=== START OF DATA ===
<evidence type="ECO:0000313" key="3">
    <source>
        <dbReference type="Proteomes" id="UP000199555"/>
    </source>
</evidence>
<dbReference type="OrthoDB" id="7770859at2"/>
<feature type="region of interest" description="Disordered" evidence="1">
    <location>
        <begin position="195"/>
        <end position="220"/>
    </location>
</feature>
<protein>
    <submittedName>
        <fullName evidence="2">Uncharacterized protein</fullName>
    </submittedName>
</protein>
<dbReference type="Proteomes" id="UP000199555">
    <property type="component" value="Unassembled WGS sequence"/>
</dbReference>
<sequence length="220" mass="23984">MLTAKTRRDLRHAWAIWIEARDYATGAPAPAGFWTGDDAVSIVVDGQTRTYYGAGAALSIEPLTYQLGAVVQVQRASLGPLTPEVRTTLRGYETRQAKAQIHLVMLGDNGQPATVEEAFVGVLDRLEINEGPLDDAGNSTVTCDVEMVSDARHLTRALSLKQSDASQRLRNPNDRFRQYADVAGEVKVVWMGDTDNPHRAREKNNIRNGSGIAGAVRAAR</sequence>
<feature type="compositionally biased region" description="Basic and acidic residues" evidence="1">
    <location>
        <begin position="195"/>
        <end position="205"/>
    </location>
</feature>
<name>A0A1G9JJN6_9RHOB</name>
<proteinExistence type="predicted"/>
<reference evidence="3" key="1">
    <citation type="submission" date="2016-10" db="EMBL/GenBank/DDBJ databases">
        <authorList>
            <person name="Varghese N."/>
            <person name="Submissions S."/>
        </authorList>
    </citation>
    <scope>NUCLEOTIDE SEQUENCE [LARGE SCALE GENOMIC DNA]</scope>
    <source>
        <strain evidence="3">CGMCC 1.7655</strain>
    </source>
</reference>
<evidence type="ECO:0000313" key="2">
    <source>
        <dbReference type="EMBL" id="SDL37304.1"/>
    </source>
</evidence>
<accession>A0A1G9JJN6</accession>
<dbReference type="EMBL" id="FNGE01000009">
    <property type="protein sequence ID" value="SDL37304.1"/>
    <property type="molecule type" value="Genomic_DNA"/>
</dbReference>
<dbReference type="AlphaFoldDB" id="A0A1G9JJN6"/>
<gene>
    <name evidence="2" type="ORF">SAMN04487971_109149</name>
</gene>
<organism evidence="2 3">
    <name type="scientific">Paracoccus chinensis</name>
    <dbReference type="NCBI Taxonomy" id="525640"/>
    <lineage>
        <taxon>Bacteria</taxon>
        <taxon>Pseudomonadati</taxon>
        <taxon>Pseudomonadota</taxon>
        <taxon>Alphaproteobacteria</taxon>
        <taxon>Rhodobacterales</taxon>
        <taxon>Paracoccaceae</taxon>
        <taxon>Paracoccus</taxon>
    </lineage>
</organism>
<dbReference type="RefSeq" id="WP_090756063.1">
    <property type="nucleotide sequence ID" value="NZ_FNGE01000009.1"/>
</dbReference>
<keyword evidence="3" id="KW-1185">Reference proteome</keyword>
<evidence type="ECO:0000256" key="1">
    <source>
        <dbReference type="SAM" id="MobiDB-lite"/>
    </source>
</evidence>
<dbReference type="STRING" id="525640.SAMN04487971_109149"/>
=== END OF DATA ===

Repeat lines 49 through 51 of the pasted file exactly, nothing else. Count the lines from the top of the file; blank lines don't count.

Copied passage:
    <property type="protein sequence ID" value="SDL37304.1"/>
    <property type="molecule type" value="Genomic_DNA"/>
</dbReference>